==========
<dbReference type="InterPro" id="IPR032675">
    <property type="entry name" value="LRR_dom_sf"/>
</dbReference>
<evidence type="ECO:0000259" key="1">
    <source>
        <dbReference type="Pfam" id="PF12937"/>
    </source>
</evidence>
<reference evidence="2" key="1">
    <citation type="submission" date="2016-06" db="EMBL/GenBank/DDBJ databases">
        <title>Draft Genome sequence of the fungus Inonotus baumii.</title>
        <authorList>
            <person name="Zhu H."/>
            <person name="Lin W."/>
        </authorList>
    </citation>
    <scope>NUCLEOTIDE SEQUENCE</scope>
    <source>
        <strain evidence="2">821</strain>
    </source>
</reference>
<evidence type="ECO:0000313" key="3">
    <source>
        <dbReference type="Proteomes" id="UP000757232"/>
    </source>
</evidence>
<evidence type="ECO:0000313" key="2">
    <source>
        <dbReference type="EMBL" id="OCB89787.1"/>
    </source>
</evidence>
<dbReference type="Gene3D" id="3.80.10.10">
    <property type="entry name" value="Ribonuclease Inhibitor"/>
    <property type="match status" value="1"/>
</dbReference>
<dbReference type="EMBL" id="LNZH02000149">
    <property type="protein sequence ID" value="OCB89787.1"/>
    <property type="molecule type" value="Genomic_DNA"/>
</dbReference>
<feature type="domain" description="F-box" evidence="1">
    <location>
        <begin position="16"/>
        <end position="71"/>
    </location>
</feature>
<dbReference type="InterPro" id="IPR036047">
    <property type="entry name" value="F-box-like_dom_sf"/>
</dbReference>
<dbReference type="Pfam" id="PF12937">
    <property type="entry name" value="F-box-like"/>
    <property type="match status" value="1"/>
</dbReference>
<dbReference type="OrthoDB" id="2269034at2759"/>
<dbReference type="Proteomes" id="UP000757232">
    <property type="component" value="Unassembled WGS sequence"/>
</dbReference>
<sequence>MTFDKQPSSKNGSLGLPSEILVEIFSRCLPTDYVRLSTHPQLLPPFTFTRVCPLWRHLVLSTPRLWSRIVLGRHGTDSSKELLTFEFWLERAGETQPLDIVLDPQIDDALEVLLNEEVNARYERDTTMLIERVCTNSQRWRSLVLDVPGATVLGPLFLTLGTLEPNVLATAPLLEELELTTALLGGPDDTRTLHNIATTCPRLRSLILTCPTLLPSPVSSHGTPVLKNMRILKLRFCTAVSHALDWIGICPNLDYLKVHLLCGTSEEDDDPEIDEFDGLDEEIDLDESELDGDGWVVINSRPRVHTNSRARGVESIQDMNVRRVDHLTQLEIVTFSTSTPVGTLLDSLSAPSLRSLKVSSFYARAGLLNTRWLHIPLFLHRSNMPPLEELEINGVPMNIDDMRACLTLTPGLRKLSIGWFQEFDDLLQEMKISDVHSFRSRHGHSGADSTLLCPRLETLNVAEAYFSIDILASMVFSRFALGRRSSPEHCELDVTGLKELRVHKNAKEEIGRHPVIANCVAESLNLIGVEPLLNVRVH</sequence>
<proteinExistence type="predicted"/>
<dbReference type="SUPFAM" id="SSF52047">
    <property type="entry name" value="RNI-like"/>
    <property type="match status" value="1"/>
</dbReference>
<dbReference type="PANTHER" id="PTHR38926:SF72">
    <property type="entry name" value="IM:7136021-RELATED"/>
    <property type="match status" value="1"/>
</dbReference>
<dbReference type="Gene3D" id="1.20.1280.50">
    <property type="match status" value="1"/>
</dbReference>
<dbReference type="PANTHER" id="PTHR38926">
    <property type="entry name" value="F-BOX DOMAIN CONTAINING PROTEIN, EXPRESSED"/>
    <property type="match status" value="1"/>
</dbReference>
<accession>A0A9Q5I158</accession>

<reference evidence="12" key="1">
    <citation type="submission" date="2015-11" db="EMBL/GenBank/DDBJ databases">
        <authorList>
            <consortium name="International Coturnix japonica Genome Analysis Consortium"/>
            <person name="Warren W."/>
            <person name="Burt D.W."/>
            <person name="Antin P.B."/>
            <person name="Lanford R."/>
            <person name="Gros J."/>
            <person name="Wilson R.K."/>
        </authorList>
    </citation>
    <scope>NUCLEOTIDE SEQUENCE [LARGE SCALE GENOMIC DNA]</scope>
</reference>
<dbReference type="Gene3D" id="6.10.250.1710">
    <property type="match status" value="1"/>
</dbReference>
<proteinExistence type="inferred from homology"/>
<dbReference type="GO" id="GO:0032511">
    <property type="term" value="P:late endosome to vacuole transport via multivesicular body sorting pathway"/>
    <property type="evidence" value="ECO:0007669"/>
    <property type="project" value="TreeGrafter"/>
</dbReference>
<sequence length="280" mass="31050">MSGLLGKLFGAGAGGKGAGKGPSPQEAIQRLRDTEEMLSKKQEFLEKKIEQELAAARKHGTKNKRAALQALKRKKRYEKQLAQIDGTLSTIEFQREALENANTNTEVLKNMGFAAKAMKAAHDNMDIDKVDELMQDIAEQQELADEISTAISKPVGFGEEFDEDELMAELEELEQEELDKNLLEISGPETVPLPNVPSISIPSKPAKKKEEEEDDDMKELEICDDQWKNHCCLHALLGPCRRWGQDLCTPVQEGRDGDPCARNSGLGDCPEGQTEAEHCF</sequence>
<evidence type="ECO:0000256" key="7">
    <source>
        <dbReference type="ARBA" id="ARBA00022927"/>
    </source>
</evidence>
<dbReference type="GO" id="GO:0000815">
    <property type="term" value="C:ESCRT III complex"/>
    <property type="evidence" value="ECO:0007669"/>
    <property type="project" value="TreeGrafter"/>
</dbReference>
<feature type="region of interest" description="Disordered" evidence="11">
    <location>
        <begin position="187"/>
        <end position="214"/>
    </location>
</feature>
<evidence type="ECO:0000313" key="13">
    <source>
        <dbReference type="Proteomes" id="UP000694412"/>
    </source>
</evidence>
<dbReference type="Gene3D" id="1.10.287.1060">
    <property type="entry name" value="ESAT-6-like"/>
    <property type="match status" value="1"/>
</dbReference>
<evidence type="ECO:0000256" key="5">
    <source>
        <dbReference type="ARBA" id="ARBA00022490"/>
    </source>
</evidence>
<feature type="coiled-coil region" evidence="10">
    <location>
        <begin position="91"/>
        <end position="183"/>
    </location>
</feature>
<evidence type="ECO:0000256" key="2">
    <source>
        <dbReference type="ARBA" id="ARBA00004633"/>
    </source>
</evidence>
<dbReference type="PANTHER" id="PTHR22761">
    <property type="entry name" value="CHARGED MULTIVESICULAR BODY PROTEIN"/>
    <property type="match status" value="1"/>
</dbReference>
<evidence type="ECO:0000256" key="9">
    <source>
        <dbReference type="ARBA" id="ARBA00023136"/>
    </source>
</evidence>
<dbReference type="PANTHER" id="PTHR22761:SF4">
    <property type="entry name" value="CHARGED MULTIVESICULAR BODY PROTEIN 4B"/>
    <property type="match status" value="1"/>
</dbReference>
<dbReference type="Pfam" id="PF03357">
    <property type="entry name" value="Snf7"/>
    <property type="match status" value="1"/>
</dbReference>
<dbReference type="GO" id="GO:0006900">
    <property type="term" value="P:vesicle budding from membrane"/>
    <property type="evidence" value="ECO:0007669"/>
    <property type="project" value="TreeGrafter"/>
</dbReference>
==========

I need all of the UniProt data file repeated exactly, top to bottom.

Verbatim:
<dbReference type="InterPro" id="IPR032675">
    <property type="entry name" value="LRR_dom_sf"/>
</dbReference>
<evidence type="ECO:0000259" key="1">
    <source>
        <dbReference type="Pfam" id="PF12937"/>
    </source>
</evidence>
<reference evidence="2" key="1">
    <citation type="submission" date="2016-06" db="EMBL/GenBank/DDBJ databases">
        <title>Draft Genome sequence of the fungus Inonotus baumii.</title>
        <authorList>
            <person name="Zhu H."/>
            <person name="Lin W."/>
        </authorList>
    </citation>
    <scope>NUCLEOTIDE SEQUENCE</scope>
    <source>
        <strain evidence="2">821</strain>
    </source>
</reference>
<evidence type="ECO:0000313" key="3">
    <source>
        <dbReference type="Proteomes" id="UP000757232"/>
    </source>
</evidence>
<evidence type="ECO:0000313" key="2">
    <source>
        <dbReference type="EMBL" id="OCB89787.1"/>
    </source>
</evidence>
<dbReference type="Gene3D" id="3.80.10.10">
    <property type="entry name" value="Ribonuclease Inhibitor"/>
    <property type="match status" value="1"/>
</dbReference>
<dbReference type="EMBL" id="LNZH02000149">
    <property type="protein sequence ID" value="OCB89787.1"/>
    <property type="molecule type" value="Genomic_DNA"/>
</dbReference>
<feature type="domain" description="F-box" evidence="1">
    <location>
        <begin position="16"/>
        <end position="71"/>
    </location>
</feature>
<dbReference type="InterPro" id="IPR036047">
    <property type="entry name" value="F-box-like_dom_sf"/>
</dbReference>
<dbReference type="Pfam" id="PF12937">
    <property type="entry name" value="F-box-like"/>
    <property type="match status" value="1"/>
</dbReference>
<dbReference type="OrthoDB" id="2269034at2759"/>
<dbReference type="Proteomes" id="UP000757232">
    <property type="component" value="Unassembled WGS sequence"/>
</dbReference>
<sequence>MTFDKQPSSKNGSLGLPSEILVEIFSRCLPTDYVRLSTHPQLLPPFTFTRVCPLWRHLVLSTPRLWSRIVLGRHGTDSSKELLTFEFWLERAGETQPLDIVLDPQIDDALEVLLNEEVNARYERDTTMLIERVCTNSQRWRSLVLDVPGATVLGPLFLTLGTLEPNVLATAPLLEELELTTALLGGPDDTRTLHNIATTCPRLRSLILTCPTLLPSPVSSHGTPVLKNMRILKLRFCTAVSHALDWIGICPNLDYLKVHLLCGTSEEDDDPEIDEFDGLDEEIDLDESELDGDGWVVINSRPRVHTNSRARGVESIQDMNVRRVDHLTQLEIVTFSTSTPVGTLLDSLSAPSLRSLKVSSFYARAGLLNTRWLHIPLFLHRSNMPPLEELEINGVPMNIDDMRACLTLTPGLRKLSIGWFQEFDDLLQEMKISDVHSFRSRHGHSGADSTLLCPRLETLNVAEAYFSIDILASMVFSRFALGRRSSPEHCELDVTGLKELRVHKNAKEEIGRHPVIANCVAESLNLIGVEPLLNVRVH</sequence>
<proteinExistence type="predicted"/>
<dbReference type="SUPFAM" id="SSF52047">
    <property type="entry name" value="RNI-like"/>
    <property type="match status" value="1"/>
</dbReference>
<dbReference type="PANTHER" id="PTHR38926:SF72">
    <property type="entry name" value="IM:7136021-RELATED"/>
    <property type="match status" value="1"/>
</dbReference>
<dbReference type="Gene3D" id="1.20.1280.50">
    <property type="match status" value="1"/>
</dbReference>
<dbReference type="PANTHER" id="PTHR38926">
    <property type="entry name" value="F-BOX DOMAIN CONTAINING PROTEIN, EXPRESSED"/>
    <property type="match status" value="1"/>
</dbReference>
<accession>A0A9Q5I158</accession>

<reference evidence="12" key="1">
    <citation type="submission" date="2015-11" db="EMBL/GenBank/DDBJ databases">
        <authorList>
            <consortium name="International Coturnix japonica Genome Analysis Consortium"/>
            <person name="Warren W."/>
            <person name="Burt D.W."/>
            <person name="Antin P.B."/>
            <person name="Lanford R."/>
            <person name="Gros J."/>
            <person name="Wilson R.K."/>
        </authorList>
    </citation>
    <scope>NUCLEOTIDE SEQUENCE [LARGE SCALE GENOMIC DNA]</scope>
</reference>
<dbReference type="Gene3D" id="6.10.250.1710">
    <property type="match status" value="1"/>
</dbReference>
<proteinExistence type="inferred from homology"/>
<dbReference type="GO" id="GO:0032511">
    <property type="term" value="P:late endosome to vacuole transport via multivesicular body sorting pathway"/>
    <property type="evidence" value="ECO:0007669"/>
    <property type="project" value="TreeGrafter"/>
</dbReference>
<sequence length="280" mass="31050">MSGLLGKLFGAGAGGKGAGKGPSPQEAIQRLRDTEEMLSKKQEFLEKKIEQELAAARKHGTKNKRAALQALKRKKRYEKQLAQIDGTLSTIEFQREALENANTNTEVLKNMGFAAKAMKAAHDNMDIDKVDELMQDIAEQQELADEISTAISKPVGFGEEFDEDELMAELEELEQEELDKNLLEISGPETVPLPNVPSISIPSKPAKKKEEEEDDDMKELEICDDQWKNHCCLHALLGPCRRWGQDLCTPVQEGRDGDPCARNSGLGDCPEGQTEAEHCF</sequence>
<evidence type="ECO:0000256" key="7">
    <source>
        <dbReference type="ARBA" id="ARBA00022927"/>
    </source>
</evidence>
<dbReference type="GO" id="GO:0000815">
    <property type="term" value="C:ESCRT III complex"/>
    <property type="evidence" value="ECO:0007669"/>
    <property type="project" value="TreeGrafter"/>
</dbReference>
<feature type="region of interest" description="Disordered" evidence="11">
    <location>
        <begin position="187"/>
        <end position="214"/>
    </location>
</feature>
<evidence type="ECO:0000313" key="13">
    <source>
        <dbReference type="Proteomes" id="UP000694412"/>
    </source>
</evidence>
<dbReference type="Gene3D" id="1.10.287.1060">
    <property type="entry name" value="ESAT-6-like"/>
    <property type="match status" value="1"/>
</dbReference>
<evidence type="ECO:0000256" key="5">
    <source>
        <dbReference type="ARBA" id="ARBA00022490"/>
    </source>
</evidence>
<feature type="coiled-coil region" evidence="10">
    <location>
        <begin position="91"/>
        <end position="183"/>
    </location>
</feature>
<evidence type="ECO:0000256" key="2">
    <source>
        <dbReference type="ARBA" id="ARBA00004633"/>
    </source>
</evidence>
<dbReference type="PANTHER" id="PTHR22761">
    <property type="entry name" value="CHARGED MULTIVESICULAR BODY PROTEIN"/>
    <property type="match status" value="1"/>
</dbReference>
<evidence type="ECO:0000256" key="9">
    <source>
        <dbReference type="ARBA" id="ARBA00023136"/>
    </source>
</evidence>
<dbReference type="PANTHER" id="PTHR22761:SF4">
    <property type="entry name" value="CHARGED MULTIVESICULAR BODY PROTEIN 4B"/>
    <property type="match status" value="1"/>
</dbReference>
<dbReference type="Pfam" id="PF03357">
    <property type="entry name" value="Snf7"/>
    <property type="match status" value="1"/>
</dbReference>
<dbReference type="GO" id="GO:0006900">
    <property type="term" value="P:vesicle budding from membrane"/>
    <property type="evidence" value="ECO:0007669"/>
    <property type="project" value="TreeGrafter"/>
</dbReference>